I am a student of the topic of leadership, mostly because my career calling requires it, but also because it is so difficult to define and impossible to master. By turns, leadership is hard to define, teach and quantify, but also easy to spot, be inspired by and follow.In public accounting, leadership has become an increasingly popular topic, as the entrepreneurial leaders who formed so many thriving practices begin to seriously contemplate retirement, only to be faced with the big question - who will lead this practice in my absence?

This question always causes me to wonder - shouldn't the answer be clear? Realizing that, for many, it isn't, it begs a few follow-on questions. Shouldn't we be developing leaders in our practice who are being prepared every day, from their first day, to take over for someone else in their absence? And, if so, how do we teach our people the lessons of leadership?

Because my mission in life is to help answer questions like these, I've been contemplating them as sort of a personal mission, and have come to the following conclusions. First, to develop leadership in others, we have to commit to developing leadership in ourselves. I have long believed that people mirror their leaders' behavior - and I only need to look to my parents, myself and my children for proof of this idea. What does this mean to you? Developing genuine leaders in your practice will require that you become a great leader yourself.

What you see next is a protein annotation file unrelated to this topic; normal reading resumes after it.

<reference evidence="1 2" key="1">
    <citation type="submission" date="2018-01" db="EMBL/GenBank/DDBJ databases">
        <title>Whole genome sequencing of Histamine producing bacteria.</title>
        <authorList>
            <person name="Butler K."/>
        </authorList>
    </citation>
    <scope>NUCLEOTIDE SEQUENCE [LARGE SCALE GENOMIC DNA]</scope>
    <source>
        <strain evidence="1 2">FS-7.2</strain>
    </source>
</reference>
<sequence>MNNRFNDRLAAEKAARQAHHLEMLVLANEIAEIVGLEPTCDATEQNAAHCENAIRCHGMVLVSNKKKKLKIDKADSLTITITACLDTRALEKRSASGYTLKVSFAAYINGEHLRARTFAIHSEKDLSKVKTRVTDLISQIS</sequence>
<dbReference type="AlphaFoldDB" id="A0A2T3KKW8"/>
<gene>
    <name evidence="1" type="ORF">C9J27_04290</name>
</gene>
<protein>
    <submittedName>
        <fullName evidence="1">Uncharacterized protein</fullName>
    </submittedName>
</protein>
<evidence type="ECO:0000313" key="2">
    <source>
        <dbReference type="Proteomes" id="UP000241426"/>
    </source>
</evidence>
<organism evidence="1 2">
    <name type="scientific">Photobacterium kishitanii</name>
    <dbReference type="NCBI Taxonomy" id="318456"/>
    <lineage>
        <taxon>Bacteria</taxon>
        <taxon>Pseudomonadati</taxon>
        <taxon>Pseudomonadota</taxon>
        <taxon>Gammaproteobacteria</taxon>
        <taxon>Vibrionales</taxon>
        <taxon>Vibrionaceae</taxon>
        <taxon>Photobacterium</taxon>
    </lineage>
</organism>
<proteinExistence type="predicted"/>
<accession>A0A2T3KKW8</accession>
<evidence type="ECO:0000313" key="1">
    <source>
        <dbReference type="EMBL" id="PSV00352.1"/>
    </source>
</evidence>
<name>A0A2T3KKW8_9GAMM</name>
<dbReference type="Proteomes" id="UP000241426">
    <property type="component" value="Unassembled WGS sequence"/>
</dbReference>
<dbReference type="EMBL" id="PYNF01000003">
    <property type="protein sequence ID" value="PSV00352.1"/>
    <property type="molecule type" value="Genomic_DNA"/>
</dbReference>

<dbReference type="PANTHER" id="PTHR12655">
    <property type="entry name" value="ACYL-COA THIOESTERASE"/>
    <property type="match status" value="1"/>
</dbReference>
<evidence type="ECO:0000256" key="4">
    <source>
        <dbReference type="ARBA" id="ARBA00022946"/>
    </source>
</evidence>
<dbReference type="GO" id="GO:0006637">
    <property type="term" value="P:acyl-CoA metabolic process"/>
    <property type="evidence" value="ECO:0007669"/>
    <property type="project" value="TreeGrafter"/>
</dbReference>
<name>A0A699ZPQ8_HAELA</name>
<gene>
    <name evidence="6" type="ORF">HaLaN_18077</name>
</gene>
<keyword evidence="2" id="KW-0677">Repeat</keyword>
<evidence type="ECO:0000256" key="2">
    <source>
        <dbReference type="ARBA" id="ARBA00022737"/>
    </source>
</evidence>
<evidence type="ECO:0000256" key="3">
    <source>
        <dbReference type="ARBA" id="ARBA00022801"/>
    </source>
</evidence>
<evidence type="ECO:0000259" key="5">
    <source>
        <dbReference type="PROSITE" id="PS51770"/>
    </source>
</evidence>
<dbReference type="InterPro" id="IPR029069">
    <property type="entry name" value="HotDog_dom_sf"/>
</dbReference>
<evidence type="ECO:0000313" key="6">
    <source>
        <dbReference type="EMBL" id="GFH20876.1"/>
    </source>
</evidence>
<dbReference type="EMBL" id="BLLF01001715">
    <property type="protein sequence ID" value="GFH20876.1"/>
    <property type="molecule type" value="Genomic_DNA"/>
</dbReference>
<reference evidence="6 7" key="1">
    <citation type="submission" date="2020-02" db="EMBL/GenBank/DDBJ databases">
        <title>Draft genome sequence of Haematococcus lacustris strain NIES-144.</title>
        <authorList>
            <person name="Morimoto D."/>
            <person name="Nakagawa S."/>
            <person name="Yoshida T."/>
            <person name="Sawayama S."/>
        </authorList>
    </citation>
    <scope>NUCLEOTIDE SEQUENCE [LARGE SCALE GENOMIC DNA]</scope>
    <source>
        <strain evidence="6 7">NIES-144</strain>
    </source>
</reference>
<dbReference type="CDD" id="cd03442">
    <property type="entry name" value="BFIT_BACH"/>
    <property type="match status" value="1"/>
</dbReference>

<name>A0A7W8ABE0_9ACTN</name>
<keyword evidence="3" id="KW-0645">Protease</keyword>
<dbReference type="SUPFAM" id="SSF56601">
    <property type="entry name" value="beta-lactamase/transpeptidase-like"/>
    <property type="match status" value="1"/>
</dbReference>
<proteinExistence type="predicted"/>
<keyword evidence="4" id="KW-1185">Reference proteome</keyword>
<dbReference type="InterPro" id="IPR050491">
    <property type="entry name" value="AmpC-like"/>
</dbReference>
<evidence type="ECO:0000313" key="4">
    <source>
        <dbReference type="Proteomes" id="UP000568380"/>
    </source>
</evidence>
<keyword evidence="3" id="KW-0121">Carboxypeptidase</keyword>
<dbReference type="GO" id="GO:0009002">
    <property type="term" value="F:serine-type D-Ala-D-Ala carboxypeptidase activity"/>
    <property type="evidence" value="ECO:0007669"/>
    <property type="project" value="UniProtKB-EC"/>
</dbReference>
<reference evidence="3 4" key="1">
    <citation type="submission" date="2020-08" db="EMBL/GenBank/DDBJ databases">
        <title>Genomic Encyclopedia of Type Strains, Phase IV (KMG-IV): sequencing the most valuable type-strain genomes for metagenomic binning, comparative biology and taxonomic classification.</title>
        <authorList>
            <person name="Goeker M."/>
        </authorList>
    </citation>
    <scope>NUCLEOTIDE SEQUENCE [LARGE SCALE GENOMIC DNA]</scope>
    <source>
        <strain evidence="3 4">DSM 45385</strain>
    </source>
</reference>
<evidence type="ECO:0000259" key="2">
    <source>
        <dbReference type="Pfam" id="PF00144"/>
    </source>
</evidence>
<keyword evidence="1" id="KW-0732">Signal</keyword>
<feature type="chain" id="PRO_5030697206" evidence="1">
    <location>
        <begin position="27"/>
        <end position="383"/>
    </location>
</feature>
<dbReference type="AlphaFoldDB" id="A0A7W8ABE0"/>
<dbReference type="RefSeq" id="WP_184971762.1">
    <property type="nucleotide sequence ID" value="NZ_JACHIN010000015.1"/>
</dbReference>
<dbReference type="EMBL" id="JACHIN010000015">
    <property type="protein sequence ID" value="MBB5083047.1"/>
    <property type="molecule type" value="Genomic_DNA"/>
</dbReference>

Second, becoming a great leader requires that we spend time learning about leadership - what it is, how it works and what we can do with the information. That's why I keep reading books and articles about leadership, have attended leadership training courses, have committed to leadership coaching, and why I also try to share what I've learned in the hopes that, by doing so, I will gain new insights and might also help you in your leadership growth, too.

Third, leadership has many dimensions and has never-ending applications. The concept of leadership can be overwhelming, so I try to break the topic down into small pieces so that each piece can be better understood. Once I think I have gained a grasp on one element, a new idea will pop up, but this concept of taking my leadership development in steps gives me confidence that I will gain skill and ability along the way.

So, what is leadership?

Leadership is the art of influencing others to act in some manner to achieve an objective. In business, it is the art of influencing others to do the things we need them to do to meet their objectives, which should translate to meeting our organization's objectives.

To understand leadership, you have to first understand influence. Some may say that influence can only be exerted by those with charisma, charm, a dynamic personality, and so on. I don't believe this is true. Instead, I believe that the art of influencing others, or leading others, is impacted most by who you are being and what you are doing as a leader yourself.

In this article, we'll focus on this first dimension, or on who you are being, or who you should strive to be, as a leader. To explore this further, think of all of the influential leaders you've been inspired by. What characteristics or attributes did they, or do they, exhibit?

When I teach leadership workshops, the attributes most often shared include:

* Integrity.

* Honesty.

* Vision.

* Passion.

* Commitment.

* Courage.

* Confidence.

* Responsibility.